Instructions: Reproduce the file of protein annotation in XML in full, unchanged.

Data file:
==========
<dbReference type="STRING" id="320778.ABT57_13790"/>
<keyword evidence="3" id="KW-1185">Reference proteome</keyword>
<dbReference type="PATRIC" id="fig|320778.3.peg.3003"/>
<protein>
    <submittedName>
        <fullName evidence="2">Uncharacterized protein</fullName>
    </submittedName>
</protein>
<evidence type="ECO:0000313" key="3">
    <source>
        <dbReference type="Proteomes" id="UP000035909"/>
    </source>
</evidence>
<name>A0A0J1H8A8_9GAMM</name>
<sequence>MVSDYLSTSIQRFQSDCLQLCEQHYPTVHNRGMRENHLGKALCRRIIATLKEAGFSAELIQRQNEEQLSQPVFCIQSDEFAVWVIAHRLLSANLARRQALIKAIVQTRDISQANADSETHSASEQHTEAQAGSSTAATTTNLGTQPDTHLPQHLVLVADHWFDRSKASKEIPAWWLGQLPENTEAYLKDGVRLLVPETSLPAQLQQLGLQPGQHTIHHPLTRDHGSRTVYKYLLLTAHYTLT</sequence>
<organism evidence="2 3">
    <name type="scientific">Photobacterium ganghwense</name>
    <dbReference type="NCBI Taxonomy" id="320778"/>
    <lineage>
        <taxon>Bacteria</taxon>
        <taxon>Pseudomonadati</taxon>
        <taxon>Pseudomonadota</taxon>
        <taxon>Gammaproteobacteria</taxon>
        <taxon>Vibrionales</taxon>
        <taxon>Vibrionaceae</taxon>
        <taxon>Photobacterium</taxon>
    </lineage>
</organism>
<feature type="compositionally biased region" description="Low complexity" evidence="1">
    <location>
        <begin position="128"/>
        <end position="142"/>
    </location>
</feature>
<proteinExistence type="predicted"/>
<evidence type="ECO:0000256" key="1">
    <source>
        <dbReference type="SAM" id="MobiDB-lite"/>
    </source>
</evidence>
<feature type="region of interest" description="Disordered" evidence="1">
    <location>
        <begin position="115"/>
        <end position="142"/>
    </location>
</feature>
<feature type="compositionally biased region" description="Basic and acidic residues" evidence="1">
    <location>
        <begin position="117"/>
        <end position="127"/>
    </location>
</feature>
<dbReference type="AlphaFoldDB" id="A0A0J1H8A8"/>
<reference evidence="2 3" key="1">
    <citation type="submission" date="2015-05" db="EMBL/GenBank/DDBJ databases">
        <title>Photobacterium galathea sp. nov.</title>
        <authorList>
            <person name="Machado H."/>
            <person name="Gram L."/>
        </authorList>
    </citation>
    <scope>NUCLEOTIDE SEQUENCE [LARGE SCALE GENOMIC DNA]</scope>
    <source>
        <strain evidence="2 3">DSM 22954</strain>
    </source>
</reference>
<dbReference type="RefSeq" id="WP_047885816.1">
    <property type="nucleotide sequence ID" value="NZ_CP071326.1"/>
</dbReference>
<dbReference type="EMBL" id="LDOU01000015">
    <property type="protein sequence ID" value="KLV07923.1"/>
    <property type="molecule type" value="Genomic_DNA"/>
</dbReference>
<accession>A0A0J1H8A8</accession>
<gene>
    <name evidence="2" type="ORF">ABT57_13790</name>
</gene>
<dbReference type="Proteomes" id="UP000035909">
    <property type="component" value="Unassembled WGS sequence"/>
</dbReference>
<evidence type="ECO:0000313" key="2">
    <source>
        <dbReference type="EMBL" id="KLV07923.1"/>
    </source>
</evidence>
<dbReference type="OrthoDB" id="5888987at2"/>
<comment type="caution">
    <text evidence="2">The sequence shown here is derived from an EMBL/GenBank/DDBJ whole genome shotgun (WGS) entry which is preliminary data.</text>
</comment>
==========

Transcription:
<dbReference type="STRING" id="320778.ABT57_13790"/>
<keyword evidence="3" id="KW-1185">Reference proteome</keyword>
<dbReference type="PATRIC" id="fig|320778.3.peg.3003"/>
<protein>
    <submittedName>
        <fullName evidence="2">Uncharacterized protein</fullName>
    </submittedName>
</protein>
<evidence type="ECO:0000313" key="3">
    <source>
        <dbReference type="Proteomes" id="UP000035909"/>
    </source>
</evidence>
<name>A0A0J1H8A8_9GAMM</name>
<sequence>MVSDYLSTSIQRFQSDCLQLCEQHYPTVHNRGMRENHLGKALCRRIIATLKEAGFSAELIQRQNEEQLSQPVFCIQSDEFAVWVIAHRLLSANLARRQALIKAIVQTRDISQANADSETHSASEQHTEAQAGSSTAATTTNLGTQPDTHLPQHLVLVADHWFDRSKASKEIPAWWLGQLPENTEAYLKDGVRLLVPETSLPAQLQQLGLQPGQHTIHHPLTRDHGSRTVYKYLLLTAHYTLT</sequence>
<organism evidence="2 3">
    <name type="scientific">Photobacterium ganghwense</name>
    <dbReference type="NCBI Taxonomy" id="320778"/>
    <lineage>
        <taxon>Bacteria</taxon>
        <taxon>Pseudomonadati</taxon>
        <taxon>Pseudomonadota</taxon>
        <taxon>Gammaproteobacteria</taxon>
        <taxon>Vibrionales</taxon>
        <taxon>Vibrionaceae</taxon>
        <taxon>Photobacterium</taxon>
    </lineage>
</organism>
<feature type="compositionally biased region" description="Low complexity" evidence="1">
    <location>
        <begin position="128"/>
        <end position="142"/>
    </location>
</feature>
<proteinExistence type="predicted"/>
<evidence type="ECO:0000256" key="1">
    <source>
        <dbReference type="SAM" id="MobiDB-lite"/>
    </source>
</evidence>
<feature type="region of interest" description="Disordered" evidence="1">
    <location>
        <begin position="115"/>
        <end position="142"/>
    </location>
</feature>
<feature type="compositionally biased region" description="Basic and acidic residues" evidence="1">
    <location>
        <begin position="117"/>
        <end position="127"/>
    </location>
</feature>
<dbReference type="AlphaFoldDB" id="A0A0J1H8A8"/>
<reference evidence="2 3" key="1">
    <citation type="submission" date="2015-05" db="EMBL/GenBank/DDBJ databases">
        <title>Photobacterium galathea sp. nov.</title>
        <authorList>
            <person name="Machado H."/>
            <person name="Gram L."/>
        </authorList>
    </citation>
    <scope>NUCLEOTIDE SEQUENCE [LARGE SCALE GENOMIC DNA]</scope>
    <source>
        <strain evidence="2 3">DSM 22954</strain>
    </source>
</reference>
<dbReference type="RefSeq" id="WP_047885816.1">
    <property type="nucleotide sequence ID" value="NZ_CP071326.1"/>
</dbReference>
<dbReference type="EMBL" id="LDOU01000015">
    <property type="protein sequence ID" value="KLV07923.1"/>
    <property type="molecule type" value="Genomic_DNA"/>
</dbReference>
<accession>A0A0J1H8A8</accession>
<gene>
    <name evidence="2" type="ORF">ABT57_13790</name>
</gene>
<dbReference type="Proteomes" id="UP000035909">
    <property type="component" value="Unassembled WGS sequence"/>
</dbReference>
<evidence type="ECO:0000313" key="2">
    <source>
        <dbReference type="EMBL" id="KLV07923.1"/>
    </source>
</evidence>
<dbReference type="OrthoDB" id="5888987at2"/>
<comment type="caution">
    <text evidence="2">The sequence shown here is derived from an EMBL/GenBank/DDBJ whole genome shotgun (WGS) entry which is preliminary data.</text>
</comment>